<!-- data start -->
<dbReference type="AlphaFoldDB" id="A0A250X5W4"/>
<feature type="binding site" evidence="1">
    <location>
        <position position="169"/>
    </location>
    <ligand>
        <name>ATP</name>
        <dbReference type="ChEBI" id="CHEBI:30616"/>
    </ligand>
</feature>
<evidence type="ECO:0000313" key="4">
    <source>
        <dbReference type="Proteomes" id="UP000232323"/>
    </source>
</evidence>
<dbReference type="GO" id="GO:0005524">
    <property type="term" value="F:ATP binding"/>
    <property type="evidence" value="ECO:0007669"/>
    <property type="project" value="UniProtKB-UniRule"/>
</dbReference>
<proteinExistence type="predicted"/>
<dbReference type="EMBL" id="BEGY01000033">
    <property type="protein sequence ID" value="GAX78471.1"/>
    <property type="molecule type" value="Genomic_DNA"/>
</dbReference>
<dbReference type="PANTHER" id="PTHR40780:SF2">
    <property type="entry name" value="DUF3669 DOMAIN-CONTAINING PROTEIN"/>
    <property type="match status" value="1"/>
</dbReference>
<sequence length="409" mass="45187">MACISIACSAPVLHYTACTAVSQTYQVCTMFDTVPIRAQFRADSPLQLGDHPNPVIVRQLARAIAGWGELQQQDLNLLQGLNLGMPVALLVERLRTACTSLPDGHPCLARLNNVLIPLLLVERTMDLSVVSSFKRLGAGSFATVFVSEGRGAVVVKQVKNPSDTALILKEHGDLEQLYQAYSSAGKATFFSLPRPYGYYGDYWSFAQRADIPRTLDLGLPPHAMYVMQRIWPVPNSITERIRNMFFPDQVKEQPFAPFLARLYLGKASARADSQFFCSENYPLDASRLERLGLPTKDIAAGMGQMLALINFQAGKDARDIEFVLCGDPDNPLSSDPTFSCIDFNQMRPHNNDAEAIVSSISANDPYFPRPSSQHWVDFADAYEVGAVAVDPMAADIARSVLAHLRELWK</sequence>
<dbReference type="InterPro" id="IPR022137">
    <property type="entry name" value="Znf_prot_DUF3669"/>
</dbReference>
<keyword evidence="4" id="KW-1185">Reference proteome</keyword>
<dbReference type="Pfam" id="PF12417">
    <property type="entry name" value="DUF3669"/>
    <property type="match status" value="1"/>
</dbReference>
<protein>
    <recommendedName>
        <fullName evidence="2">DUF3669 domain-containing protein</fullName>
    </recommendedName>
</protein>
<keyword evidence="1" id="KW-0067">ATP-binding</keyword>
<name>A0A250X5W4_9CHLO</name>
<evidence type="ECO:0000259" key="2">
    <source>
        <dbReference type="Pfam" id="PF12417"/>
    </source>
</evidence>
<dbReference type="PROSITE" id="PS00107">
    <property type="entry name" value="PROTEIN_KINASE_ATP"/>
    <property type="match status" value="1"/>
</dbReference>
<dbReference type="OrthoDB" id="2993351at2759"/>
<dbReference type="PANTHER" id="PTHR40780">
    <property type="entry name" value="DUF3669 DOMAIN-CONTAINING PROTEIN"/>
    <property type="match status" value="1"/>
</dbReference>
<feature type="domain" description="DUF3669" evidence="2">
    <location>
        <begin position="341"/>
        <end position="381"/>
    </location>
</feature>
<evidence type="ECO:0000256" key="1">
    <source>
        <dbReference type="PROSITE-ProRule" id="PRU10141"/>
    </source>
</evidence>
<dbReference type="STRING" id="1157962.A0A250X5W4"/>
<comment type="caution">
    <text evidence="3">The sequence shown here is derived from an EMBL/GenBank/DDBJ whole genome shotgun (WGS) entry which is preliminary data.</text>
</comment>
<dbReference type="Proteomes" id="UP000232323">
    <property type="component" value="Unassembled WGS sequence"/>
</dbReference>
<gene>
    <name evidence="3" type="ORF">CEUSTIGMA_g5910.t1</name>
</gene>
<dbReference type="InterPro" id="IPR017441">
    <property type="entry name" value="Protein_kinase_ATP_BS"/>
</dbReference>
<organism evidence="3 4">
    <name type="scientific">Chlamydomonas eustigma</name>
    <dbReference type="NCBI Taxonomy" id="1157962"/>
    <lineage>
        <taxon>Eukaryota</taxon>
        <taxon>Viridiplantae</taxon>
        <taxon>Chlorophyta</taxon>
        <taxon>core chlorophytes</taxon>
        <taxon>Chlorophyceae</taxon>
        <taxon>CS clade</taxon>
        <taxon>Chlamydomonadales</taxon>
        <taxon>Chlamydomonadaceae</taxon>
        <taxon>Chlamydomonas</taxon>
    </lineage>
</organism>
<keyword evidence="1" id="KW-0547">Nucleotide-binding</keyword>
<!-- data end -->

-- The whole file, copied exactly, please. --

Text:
<dbReference type="AlphaFoldDB" id="A0A250X5W4"/>
<feature type="binding site" evidence="1">
    <location>
        <position position="169"/>
    </location>
    <ligand>
        <name>ATP</name>
        <dbReference type="ChEBI" id="CHEBI:30616"/>
    </ligand>
</feature>
<evidence type="ECO:0000313" key="4">
    <source>
        <dbReference type="Proteomes" id="UP000232323"/>
    </source>
</evidence>
<dbReference type="GO" id="GO:0005524">
    <property type="term" value="F:ATP binding"/>
    <property type="evidence" value="ECO:0007669"/>
    <property type="project" value="UniProtKB-UniRule"/>
</dbReference>
<proteinExistence type="predicted"/>
<dbReference type="EMBL" id="BEGY01000033">
    <property type="protein sequence ID" value="GAX78471.1"/>
    <property type="molecule type" value="Genomic_DNA"/>
</dbReference>
<dbReference type="PANTHER" id="PTHR40780:SF2">
    <property type="entry name" value="DUF3669 DOMAIN-CONTAINING PROTEIN"/>
    <property type="match status" value="1"/>
</dbReference>
<sequence length="409" mass="45187">MACISIACSAPVLHYTACTAVSQTYQVCTMFDTVPIRAQFRADSPLQLGDHPNPVIVRQLARAIAGWGELQQQDLNLLQGLNLGMPVALLVERLRTACTSLPDGHPCLARLNNVLIPLLLVERTMDLSVVSSFKRLGAGSFATVFVSEGRGAVVVKQVKNPSDTALILKEHGDLEQLYQAYSSAGKATFFSLPRPYGYYGDYWSFAQRADIPRTLDLGLPPHAMYVMQRIWPVPNSITERIRNMFFPDQVKEQPFAPFLARLYLGKASARADSQFFCSENYPLDASRLERLGLPTKDIAAGMGQMLALINFQAGKDARDIEFVLCGDPDNPLSSDPTFSCIDFNQMRPHNNDAEAIVSSISANDPYFPRPSSQHWVDFADAYEVGAVAVDPMAADIARSVLAHLRELWK</sequence>
<dbReference type="InterPro" id="IPR022137">
    <property type="entry name" value="Znf_prot_DUF3669"/>
</dbReference>
<keyword evidence="4" id="KW-1185">Reference proteome</keyword>
<dbReference type="Pfam" id="PF12417">
    <property type="entry name" value="DUF3669"/>
    <property type="match status" value="1"/>
</dbReference>
<protein>
    <recommendedName>
        <fullName evidence="2">DUF3669 domain-containing protein</fullName>
    </recommendedName>
</protein>
<keyword evidence="1" id="KW-0067">ATP-binding</keyword>
<name>A0A250X5W4_9CHLO</name>
<evidence type="ECO:0000259" key="2">
    <source>
        <dbReference type="Pfam" id="PF12417"/>
    </source>
</evidence>
<dbReference type="PROSITE" id="PS00107">
    <property type="entry name" value="PROTEIN_KINASE_ATP"/>
    <property type="match status" value="1"/>
</dbReference>
<dbReference type="OrthoDB" id="2993351at2759"/>
<dbReference type="PANTHER" id="PTHR40780">
    <property type="entry name" value="DUF3669 DOMAIN-CONTAINING PROTEIN"/>
    <property type="match status" value="1"/>
</dbReference>
<feature type="domain" description="DUF3669" evidence="2">
    <location>
        <begin position="341"/>
        <end position="381"/>
    </location>
</feature>
<evidence type="ECO:0000256" key="1">
    <source>
        <dbReference type="PROSITE-ProRule" id="PRU10141"/>
    </source>
</evidence>
<dbReference type="STRING" id="1157962.A0A250X5W4"/>
<comment type="caution">
    <text evidence="3">The sequence shown here is derived from an EMBL/GenBank/DDBJ whole genome shotgun (WGS) entry which is preliminary data.</text>
</comment>
<dbReference type="Proteomes" id="UP000232323">
    <property type="component" value="Unassembled WGS sequence"/>
</dbReference>
<gene>
    <name evidence="3" type="ORF">CEUSTIGMA_g5910.t1</name>
</gene>
<dbReference type="InterPro" id="IPR017441">
    <property type="entry name" value="Protein_kinase_ATP_BS"/>
</dbReference>
<organism evidence="3 4">
    <name type="scientific">Chlamydomonas eustigma</name>
    <dbReference type="NCBI Taxonomy" id="1157962"/>
    <lineage>
        <taxon>Eukaryota</taxon>
        <taxon>Viridiplantae</taxon>
        <taxon>Chlorophyta</taxon>
        <taxon>core chlorophytes</taxon>
        <taxon>Chlorophyceae</taxon>
        <taxon>CS clade</taxon>
        <taxon>Chlamydomonadales</taxon>
        <taxon>Chlamydomonadaceae</taxon>
        <taxon>Chlamydomonas</taxon>
    </lineage>
</organism>
<keyword evidence="1" id="KW-0547">Nucleotide-binding</keyword>